This critic had a wonderful seat,  front row center, and was greeted by an eclectic set, designed by Ron Krempetz and superbly constructed by Eugene DeChristopher, with Scenic Artist Dhyanis Carniglia.  At first glance, one would think the set merely represents a shabby room; however, the movable center contained the scene changes — a train, a taxi, and a bed.  There were also obvious exits Stage Right and Stage Left for use by the characters as they walked through the audience and came back onstage.  I was expecting “a thriller,” and was delighted to be entertained by a sparkling comedy.

There is a novel and a film entitled The 39 Steps, but the stage version is played for laughs, and one of the ways it achieves this objective is to have all parts played by a very talented cast.  The script is full of allusions from Alfred Hitchcock films, including Strangers on a Train, Rear Window, Psycho, Vertigo, and North by Northwest.  The concept calls for the entirety of The 39 Steps to be performed by a cast of only four. Three of the actors play 130 roles.  This obviously requires lightning- fast changes for their multiple characters, all at once.


One actor plays the hero, John Hannay (Michael Monagle), and Robyn Grahn (an amazing actress) plays the 3 women with whom he has romantic entanglements.




Sean Garahan plays a Clown and Man #1, and Andre Amarotico plays another Clown and Man #2.  Together, they essentially play all the other characters in the show – heroes, villains, men, women, children, and even the occasional inanimate object!  They are amazing in all their roles with the changes of wigs, mustaches, and hats which, partnered with their accents, provide a theatrical delight.

When The 39 Steps opened on Broadway, in 2008, it was a revelation about how 4 actors with minimal sets and props could create a theatrical experience evoking dozens of characters at numerous locations!  In the RVP production, it was stunning how the creativity on stage and the audience imagination could come together to bring this comic suspenseful play to vibrant life in the Ross Valley Players barn.

The plot centers on Hannay, who is falsely accused of murder and is seeking to prove his innocence, as he flees across the Scottish and English countryside. The theme of an innocent man accused of murder is one Hitchcock repeated many times over his illustrious career in the above-mentioned films.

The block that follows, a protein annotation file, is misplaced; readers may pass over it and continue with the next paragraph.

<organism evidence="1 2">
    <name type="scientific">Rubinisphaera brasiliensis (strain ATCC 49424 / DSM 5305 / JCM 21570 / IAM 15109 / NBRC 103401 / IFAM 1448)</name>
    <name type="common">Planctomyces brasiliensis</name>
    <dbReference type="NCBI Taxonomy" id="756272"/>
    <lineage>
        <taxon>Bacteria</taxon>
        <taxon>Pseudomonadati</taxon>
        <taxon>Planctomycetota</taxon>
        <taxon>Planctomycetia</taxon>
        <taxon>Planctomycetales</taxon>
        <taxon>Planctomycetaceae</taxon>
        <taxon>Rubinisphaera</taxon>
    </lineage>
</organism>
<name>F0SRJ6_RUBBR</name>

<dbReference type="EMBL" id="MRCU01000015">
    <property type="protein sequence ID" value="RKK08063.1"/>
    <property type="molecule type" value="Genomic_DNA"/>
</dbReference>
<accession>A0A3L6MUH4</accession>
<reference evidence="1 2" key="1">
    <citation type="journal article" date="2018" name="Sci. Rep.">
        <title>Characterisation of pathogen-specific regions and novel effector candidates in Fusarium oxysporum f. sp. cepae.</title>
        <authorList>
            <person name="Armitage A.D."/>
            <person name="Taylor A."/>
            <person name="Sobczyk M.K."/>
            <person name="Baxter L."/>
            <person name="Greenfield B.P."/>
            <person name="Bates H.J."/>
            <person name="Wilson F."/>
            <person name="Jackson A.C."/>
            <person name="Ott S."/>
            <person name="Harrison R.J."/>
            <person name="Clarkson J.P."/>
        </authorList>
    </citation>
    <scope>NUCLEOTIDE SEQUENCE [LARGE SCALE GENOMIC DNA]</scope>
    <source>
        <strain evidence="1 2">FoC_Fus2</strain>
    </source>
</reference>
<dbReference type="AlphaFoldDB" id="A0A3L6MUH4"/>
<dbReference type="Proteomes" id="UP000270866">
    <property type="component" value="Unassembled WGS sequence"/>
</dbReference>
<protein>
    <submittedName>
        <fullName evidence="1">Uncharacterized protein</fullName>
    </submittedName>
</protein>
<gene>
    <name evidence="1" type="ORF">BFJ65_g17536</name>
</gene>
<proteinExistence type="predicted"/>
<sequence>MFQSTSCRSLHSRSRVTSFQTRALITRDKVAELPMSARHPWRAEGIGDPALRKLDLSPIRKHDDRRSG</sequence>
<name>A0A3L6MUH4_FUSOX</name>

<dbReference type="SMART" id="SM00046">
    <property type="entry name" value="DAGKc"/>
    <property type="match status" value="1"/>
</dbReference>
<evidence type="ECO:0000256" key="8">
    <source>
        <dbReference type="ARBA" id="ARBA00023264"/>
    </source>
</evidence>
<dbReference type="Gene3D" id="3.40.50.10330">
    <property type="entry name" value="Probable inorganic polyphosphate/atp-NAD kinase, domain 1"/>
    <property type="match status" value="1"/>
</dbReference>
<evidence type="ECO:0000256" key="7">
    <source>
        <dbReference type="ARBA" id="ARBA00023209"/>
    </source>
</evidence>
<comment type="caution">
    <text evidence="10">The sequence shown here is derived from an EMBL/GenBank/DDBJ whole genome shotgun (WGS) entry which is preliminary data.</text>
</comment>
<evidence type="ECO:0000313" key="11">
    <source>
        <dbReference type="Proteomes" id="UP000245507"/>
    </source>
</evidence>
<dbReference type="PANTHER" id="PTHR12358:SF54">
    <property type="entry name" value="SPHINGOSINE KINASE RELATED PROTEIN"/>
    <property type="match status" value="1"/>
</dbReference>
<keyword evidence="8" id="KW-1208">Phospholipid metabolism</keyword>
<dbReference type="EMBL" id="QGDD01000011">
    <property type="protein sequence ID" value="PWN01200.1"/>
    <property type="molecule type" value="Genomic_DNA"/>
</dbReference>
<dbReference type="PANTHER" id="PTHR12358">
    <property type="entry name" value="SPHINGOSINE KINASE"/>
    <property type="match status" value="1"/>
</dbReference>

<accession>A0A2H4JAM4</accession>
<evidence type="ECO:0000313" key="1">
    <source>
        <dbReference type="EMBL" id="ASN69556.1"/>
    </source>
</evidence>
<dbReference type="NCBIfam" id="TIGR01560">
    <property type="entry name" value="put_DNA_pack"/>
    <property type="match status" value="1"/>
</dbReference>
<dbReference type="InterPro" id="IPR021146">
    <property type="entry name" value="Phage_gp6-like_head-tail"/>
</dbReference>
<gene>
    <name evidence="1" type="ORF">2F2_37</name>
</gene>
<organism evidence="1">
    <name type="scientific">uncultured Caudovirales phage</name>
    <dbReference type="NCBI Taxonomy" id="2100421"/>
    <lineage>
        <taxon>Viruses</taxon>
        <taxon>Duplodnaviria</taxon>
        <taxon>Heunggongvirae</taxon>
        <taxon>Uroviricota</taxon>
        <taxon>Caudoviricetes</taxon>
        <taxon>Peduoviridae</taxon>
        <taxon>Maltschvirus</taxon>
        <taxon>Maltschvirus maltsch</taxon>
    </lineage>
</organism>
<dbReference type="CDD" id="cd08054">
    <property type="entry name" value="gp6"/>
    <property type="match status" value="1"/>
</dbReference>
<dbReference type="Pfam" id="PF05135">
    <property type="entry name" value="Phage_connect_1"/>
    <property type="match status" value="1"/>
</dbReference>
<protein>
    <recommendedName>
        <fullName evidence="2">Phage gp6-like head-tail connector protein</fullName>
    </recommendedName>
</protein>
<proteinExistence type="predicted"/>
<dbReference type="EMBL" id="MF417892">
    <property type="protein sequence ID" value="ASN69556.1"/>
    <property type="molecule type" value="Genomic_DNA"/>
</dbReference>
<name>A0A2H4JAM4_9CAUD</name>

Since the character of John Hannay is on the stage for almost the entire time, the other actors must play all the other characters in the show.  With a balance of manners and charm, Monagle plays Hannay as the perfect proper gentleman.  While it is mainly a serious role, Monagle adds bits of humor throughout which elicit laughs with his use of facial expressions and glances.  As the female lead playing three women, Robyn Grahn changes accents as efficiently as she changes wigs.  Her romantic overtures and gestures provide charm and sweetness amongst the humor and intrigue.

Dialect Coach Lynne Soffer is to be commended for her superb work with the British accents.  Director Adrian Elfenbaum has a superb touch with the added Sound Design effects by Billie Cox suggesting the era.

Every chase scene and escape from the film, including the train and car scenes take place on stage, using a combination of theatrical magic and only a few set pieces. It’s astonishing to see how a few chairs and the lighting (by Tina Johnson) can come together with one’s imagination to portray a chase on top of a train.  The excellent lighting design provides plenty of shadows and light reminiscent of a suspense film.  Costume Designer Janice Koprowski has come up with dozens of period costumes, hats, and accompanying pieces to help the audience easily identify the various characters in the play.  Additional kudos go to Malcolm Rodgers for the Production Design; to Richard Squeri for the Fight Choreography; to Gregg Le Blanc for photography; and to Publicist Karin Conn.

The 39 Steps is an homage to the master of suspense himself, and any fan of Hitchcock suspense, comedy, spoof, or theatrical imagination, is bound to have a good time with this production.  While keeping the cast to only four means the moments of pure insanity, as offered in the original version, are slightly less in the RVP production, it doesn’t detract from the end-result, in the least – and, in many ways, this ambitious Ross Valley Production altogether exceeds expectations.  I highly recommend this amazing production to you and your friends for a great time at the Ross Valley Players barn.


The 39 Steps began July 14 and will run through August 20, 2017. Regular performances are scheduled for Thursday 7:30 p.m., Fridays and Saturdays 8:00 p.m., and the Sunday Matinees at 2:00 p.m.  For tickets to The 39 Steps, go online to www.rossvalleyplayers.com or call 800/838-9555. All performances take place at The Barn, home of the Ross Valley Players, Marin Art and Garden Center, 30 Sir Francis Drake Blvd., Ross.


Coming up next
starting RVP’s 88th Season, on September 21, 2017, will be the musical Cabaret written by Christopher Isherwood with music by John Kander and lyrics by Fred Ebb , directed by James Dunn.

Flora Isaacson